Body of Text is a research project funded by a Discovery Grant from the Pew Center for Arts And Heritage. The project was conceived to move us towards a new method of working with its ensemble, one driven by the intersection and overlap of verbal and physical meaning. This project focused on research time for us to think about formal approaches to language in performance and build a bank of shared knowledge among the company of dancers. We envisioned this process leading to new ways of working and to the start of layered dance-based work in which multiple narrative threads are poetically woven together — harmonizing, contrasting, colliding, and co-existing to form new meta-narratives.

An ensemble of six dancers and I worked with oral historian Suzanne Snider to explore methods of collecting spoken stories that arise from embodied experience, with writer Karinne Keithley Syers on approaches to organizing and writing language for performance and with vocal teacher Jean-Rene Toussaint to improve and expand the quality of our vocal presence and our connection to emotion of sound. The six performers all come from a background in ensemble driven processes and have experience with a range of performance forms. (Meg Foley, Jennifer Kidwell, Guillermo Ortega, Scott McPheeters, Helen Hale, Eun Jung Choi). The performers were generous with their skills, their curiosity and their personal histories which fed the depth of the exploration and led to rich conversation.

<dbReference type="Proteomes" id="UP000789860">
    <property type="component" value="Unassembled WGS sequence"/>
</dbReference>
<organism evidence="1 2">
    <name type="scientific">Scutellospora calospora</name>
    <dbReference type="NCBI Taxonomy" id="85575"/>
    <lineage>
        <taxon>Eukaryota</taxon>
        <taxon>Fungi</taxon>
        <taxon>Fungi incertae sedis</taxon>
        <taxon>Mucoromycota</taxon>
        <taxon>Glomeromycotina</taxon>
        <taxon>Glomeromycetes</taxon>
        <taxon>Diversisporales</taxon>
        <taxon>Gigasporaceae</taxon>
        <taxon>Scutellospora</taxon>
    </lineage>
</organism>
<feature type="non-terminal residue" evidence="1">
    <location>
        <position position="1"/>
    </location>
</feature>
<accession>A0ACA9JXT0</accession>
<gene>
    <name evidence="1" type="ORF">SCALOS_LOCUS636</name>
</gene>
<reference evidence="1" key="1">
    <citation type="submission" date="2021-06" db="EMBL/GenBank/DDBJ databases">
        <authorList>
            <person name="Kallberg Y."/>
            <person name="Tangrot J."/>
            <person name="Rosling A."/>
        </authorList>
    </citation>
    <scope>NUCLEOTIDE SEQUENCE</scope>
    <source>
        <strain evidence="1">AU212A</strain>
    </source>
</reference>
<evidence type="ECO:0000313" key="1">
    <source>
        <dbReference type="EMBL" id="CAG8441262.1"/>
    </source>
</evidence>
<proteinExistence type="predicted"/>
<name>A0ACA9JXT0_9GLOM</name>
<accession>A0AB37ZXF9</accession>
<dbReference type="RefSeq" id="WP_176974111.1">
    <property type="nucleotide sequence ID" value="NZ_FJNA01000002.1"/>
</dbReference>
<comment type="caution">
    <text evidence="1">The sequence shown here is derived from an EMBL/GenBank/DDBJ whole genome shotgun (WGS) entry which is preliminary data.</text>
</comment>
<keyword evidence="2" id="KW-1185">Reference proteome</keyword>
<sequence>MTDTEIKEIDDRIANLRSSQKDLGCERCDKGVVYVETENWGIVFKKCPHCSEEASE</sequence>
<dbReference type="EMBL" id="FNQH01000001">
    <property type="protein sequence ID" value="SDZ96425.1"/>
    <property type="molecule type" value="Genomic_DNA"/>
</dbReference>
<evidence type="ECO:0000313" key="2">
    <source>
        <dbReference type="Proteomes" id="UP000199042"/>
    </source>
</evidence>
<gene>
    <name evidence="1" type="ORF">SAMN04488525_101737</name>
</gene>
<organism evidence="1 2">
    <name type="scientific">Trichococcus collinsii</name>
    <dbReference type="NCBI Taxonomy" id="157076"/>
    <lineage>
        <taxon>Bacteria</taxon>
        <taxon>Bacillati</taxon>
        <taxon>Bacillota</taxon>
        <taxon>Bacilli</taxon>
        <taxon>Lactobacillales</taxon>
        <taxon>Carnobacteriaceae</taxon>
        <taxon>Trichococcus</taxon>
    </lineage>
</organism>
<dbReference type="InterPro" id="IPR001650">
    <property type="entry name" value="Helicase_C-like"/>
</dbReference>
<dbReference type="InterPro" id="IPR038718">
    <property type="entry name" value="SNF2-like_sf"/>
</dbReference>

Ellen Chenoweth was an integral part of the project, collecting reflections from participants at several points throughout the process. Click HERE for her writings which combine those reflections with her own observations.